I refuse to believe this show is good and so I appreciate every opportunity I get to read a confirming opinion. I am convince history will look back on us as sages.

  8. As we all know, Hannah is basically Lena, who did not grow up in the midwest and was very wealthy in a casual artsy New York sort of way.

    These two deviations from Lena’s autobiographical details are glaring on the show, because although Lena wrote Hannah as a midwestern middle class girl, she inevitably reverts to writing about herself, a New Yorker rich girl.

  9. I’m so glad you shared this with me because it really makes me think about the show’s main draw – its supposed link to reality. Hearing the other side of that brings up new issues, certainly.

  10. Great review. I understand exactly what you mean. I was another one who decided to up and move to NYC at about 23 and you’re absolutely right she doesn’t really portray (purposely I’m sure) the real realities of things. Especially living in NYC. Anyways great review enjoyed the read.

  11. Thanks for following my blog! I hear you on the conveniently missing pieces of reality in Girls, but as you say, that wouldn’t be funny. Selective reality is much more amusing. What I like most about this show is the characters’ attitudes and personalities – they really live in a fantasy world most of the time!

  12. Has anyone read this New Yorker profile on Lena from 2010, when Girls was in the midst of production?:

    http://www.newyorker.com/reporting/2010/11/15/101115fa_fact_mead?currentPage=1

    It gives a lot information about her background, and makes it fairly clear why she is not exactly fluent at writing from a middle class perspective. Moreover (and more disturbingly) some of the passages showed a surprising lack of respect for such a perspective. As a decently “intellectual” New York transplant from a smallish city in the south, I found these two particularly unsettling:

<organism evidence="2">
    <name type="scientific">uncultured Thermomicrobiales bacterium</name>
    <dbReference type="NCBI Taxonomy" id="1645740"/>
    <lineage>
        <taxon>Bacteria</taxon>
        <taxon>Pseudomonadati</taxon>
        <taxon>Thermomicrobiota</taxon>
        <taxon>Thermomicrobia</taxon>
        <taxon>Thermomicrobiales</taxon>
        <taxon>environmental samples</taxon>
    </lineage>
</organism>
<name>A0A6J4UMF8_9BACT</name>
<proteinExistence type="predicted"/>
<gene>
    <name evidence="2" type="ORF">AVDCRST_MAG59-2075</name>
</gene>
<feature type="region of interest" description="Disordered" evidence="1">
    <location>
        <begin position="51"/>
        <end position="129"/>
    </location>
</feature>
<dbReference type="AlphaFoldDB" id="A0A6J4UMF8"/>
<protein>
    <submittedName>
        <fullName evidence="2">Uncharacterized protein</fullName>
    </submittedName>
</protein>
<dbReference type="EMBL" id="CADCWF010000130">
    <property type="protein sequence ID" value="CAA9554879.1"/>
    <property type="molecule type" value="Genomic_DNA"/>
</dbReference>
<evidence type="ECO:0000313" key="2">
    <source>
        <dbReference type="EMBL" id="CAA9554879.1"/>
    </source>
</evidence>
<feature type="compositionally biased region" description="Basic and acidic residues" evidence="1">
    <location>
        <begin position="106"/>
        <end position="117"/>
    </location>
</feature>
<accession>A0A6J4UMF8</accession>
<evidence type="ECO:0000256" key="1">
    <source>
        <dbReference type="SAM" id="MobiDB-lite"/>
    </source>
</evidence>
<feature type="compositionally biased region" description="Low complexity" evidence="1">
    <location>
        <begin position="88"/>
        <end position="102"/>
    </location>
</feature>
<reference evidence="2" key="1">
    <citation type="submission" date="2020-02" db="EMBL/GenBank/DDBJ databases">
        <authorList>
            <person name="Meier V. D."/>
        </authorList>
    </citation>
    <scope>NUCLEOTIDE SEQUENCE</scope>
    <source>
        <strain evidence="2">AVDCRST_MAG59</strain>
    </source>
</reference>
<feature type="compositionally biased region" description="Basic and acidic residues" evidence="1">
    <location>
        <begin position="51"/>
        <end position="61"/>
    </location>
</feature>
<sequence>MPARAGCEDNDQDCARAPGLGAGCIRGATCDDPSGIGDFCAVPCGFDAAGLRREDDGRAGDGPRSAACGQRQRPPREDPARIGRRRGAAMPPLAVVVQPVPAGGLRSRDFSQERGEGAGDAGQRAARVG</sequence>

‘Dunham’s character, Hannah, is the offspring of professorial types from Ann Arbor, Michigan. “I have never written about characters that weren’t from New York before,” she says. “I was trying to choose places that felt like they weren’t New York but had weirdly analogous intellectual communities, so that if these girls appeared and they were quipping their heads off and they’d watched certain kinds of films since they were three, it would make sense.”’

    ‘Dunham did not get good S.A.T. scores, and spent a year at the New School before transferring to Oberlin. “At the New School, there were a lot of kids who were really excited to have just gotten to New York, and they wanted to go to clubs or go to Broadway,” she says. “They had all been the biggest weirdo in their high school and they were, like, ‘I’m here, I’m queer, get used to it,’ and I was, like, Oh, no.” She recalls encountering kids who came from less cosmopolitan backgrounds: “There was this boy who was really smart and really intellectual, and he came from, like, a steel town in Pennsylvania, and his family called him ‘the freak.’ I had never met a person who was different from their parents before.”’

    Thus, Lena does not only lack insight into the experience of a middle class girl from “not-the-northeast”; she possesses an ignorance about such people that borders on distain. While this ignorance is not entirely her fault, it’s a bummer she’s getting paid a bunch of money to (mis)represent us.

  13. Pingback: Yeah… what she said! « 20 Summink